treatment was given with isoniazid and rifampicin on alternate days 3 times per week for 2 months (2H3R3) for the 6-month regimen and 5 months (5H3R3) for the 9-month regimen. Streptomycin was given as a 1-gm intramuscular injection. The doses of the oral drugs were isoniazid 15 mg/kg, rifampicin 600 mg, and pyrazinamide 2.5 gm and 2 gm for patients with body weight above and below 50 kg, respectively. All patients received thrice weekly fully supervised treatment in the chest outpatient clinic. In this study a residual lymph node after completion of treatment was not considered failure of treatment as long as its size was decreasing or smaller than 0.5 cm diameter, and it required no additional treatment. Suspicious residual nodes would be reassessed by needle aspiration for cytology or excision biopsy for histology. Primary failure was defined as a persistent residual lymph node at the end of treatment confirmed to be persistent tuberculous lymphadenopathy by fineneedle aspiration cytology or excision biopsy. Relapse was defined as recurrence of a residual lymph node or appearance of a new node confirmed to be tuberculous lymPhadenopathy after a period of initial clinical remission. The period from the date of completion of treatment to the date of first appearance of relapse was used in censoring relapse, and the period from the date of completion of treatment to the date of the last follow-up was used in censoring remission. The life table method and Wilcoxon (Gehan) statistics (SPSS for windows release 6; SPSS, Inc., Chicago, Ill.) were used in the analysis of actuarial remission rate. RESULTS

Of the 91 patients included in the analysis, 43 received the 6-month regimen, and another 48 received the 9-month regimen. The two groups of patients had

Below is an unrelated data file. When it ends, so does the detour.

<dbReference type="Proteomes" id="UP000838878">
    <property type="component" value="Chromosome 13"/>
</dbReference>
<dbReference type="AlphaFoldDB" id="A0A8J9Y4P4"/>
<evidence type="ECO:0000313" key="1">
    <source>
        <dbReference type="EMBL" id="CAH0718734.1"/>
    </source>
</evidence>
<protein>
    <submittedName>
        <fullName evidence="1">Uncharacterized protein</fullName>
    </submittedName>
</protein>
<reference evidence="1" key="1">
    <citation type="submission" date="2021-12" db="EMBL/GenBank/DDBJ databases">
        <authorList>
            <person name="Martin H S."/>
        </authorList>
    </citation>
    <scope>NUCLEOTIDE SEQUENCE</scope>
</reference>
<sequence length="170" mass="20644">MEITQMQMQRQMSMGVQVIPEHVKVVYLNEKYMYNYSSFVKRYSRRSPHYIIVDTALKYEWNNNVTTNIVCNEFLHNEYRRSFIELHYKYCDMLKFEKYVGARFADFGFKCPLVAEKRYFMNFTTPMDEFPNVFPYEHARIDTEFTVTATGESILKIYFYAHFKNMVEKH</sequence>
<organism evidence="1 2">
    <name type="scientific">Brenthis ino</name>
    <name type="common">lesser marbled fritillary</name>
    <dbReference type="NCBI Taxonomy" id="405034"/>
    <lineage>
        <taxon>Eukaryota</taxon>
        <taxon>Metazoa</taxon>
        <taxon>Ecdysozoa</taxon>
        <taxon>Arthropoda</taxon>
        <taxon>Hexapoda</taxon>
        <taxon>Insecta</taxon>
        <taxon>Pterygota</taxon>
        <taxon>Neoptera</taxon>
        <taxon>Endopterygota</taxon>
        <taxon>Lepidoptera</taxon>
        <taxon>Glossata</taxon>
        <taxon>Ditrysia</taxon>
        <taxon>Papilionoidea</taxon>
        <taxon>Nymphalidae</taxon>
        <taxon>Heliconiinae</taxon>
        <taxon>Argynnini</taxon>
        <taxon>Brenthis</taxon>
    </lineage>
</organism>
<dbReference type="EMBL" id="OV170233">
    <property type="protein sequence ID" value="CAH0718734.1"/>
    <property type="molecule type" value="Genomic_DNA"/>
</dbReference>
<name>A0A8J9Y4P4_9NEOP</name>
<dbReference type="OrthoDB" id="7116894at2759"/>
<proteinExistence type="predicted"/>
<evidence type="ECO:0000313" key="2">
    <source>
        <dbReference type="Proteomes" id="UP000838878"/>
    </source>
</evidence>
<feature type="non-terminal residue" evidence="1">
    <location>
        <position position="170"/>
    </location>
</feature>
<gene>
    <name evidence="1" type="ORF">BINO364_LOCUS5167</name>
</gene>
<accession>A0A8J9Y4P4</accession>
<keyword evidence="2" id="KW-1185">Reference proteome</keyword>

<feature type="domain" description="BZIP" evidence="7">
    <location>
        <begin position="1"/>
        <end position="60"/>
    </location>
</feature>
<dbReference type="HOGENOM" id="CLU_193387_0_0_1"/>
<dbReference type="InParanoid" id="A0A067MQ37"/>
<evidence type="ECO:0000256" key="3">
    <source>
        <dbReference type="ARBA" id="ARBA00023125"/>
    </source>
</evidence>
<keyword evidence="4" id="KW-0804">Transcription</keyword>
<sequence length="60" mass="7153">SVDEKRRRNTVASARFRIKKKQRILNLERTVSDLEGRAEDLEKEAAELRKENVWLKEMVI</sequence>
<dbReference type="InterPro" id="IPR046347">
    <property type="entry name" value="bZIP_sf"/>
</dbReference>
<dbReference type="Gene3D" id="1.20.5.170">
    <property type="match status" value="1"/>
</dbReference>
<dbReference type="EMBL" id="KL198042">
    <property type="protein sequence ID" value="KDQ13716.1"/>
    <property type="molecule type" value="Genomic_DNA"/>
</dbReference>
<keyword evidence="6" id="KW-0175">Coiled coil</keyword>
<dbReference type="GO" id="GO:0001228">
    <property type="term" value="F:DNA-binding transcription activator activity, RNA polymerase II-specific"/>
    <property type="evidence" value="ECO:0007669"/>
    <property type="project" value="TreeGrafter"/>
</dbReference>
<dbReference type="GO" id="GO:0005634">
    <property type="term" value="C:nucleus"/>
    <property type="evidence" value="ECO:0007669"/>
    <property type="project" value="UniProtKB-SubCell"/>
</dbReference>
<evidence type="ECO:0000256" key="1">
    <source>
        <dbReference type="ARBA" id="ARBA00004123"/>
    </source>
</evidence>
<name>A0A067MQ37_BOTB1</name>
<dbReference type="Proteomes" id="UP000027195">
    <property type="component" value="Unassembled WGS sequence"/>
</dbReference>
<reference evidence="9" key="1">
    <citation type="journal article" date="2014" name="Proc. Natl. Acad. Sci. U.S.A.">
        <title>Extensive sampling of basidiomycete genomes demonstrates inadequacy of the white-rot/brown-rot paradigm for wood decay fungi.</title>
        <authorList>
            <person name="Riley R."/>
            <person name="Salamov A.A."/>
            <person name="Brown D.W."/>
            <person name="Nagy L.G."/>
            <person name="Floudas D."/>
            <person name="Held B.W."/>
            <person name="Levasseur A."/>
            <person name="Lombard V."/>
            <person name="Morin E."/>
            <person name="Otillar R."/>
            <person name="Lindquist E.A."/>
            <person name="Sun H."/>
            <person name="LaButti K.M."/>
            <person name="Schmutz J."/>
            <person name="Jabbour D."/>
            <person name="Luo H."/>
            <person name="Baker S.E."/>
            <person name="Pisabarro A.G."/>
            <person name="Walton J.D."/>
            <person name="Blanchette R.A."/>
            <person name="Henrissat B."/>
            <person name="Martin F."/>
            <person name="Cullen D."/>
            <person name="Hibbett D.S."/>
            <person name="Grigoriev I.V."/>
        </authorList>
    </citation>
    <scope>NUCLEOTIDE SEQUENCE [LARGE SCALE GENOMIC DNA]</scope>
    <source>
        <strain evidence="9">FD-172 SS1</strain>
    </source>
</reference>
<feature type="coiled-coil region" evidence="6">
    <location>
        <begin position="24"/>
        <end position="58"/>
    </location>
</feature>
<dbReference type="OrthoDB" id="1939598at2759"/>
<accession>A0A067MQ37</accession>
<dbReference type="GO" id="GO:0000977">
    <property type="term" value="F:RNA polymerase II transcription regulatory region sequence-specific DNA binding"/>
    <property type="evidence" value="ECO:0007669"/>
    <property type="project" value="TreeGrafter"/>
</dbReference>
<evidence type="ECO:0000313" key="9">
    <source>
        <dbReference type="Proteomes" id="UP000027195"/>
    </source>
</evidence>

OtolaryngologyHead and Neck Surgery Volume 116 Number 2

comparable pretreatment clinical parameters as shown in Table 1. The median follow-up period after completion of treatment was 21 months, with the longest follow-up of 66 months. Bacterial cultures for the Mycobacterium tuberculosis were positive in 67 patients. Of the antibiotic susceptibility tests for the streptomycin, isoniazid, rifampicin, and pyrazinamide, 6 (9%) patients had strains resistant to the streptomycin. Other resistant strains and multidrug-resistant strains were not found in the 67 positive cultures. Treatment was not modified for the 6 patients who had strains resistant to streptomycin, and these 6 patients had no subsequent treatment failure. Of the 43 patients in the 6-month regimen, 2 (5%) had primary failure. Of the 48 patients in the 9-month regimen, 1 (2%) had primary failure. The 3% difference is statistically not significant (relative risk, 2.23; 95% confidence interval, 0.21 to 23.76; Fisher's exact test, p = 0.6). Of those 88 patients who had initial clinical remission after completion of treatment, the actuarial remission rates of the two groups are shown in Fig. 1. Of the 41 patients receiving the 6-month regimen, the 5-year actuarial remission rate was 89%; of the 47 patients receiving the 9-month regimen, the 5-year actuarial remission rate was 90%. The 1% difference is statistically not significant (Wilcoxon, p = 0.44). DISCUSSION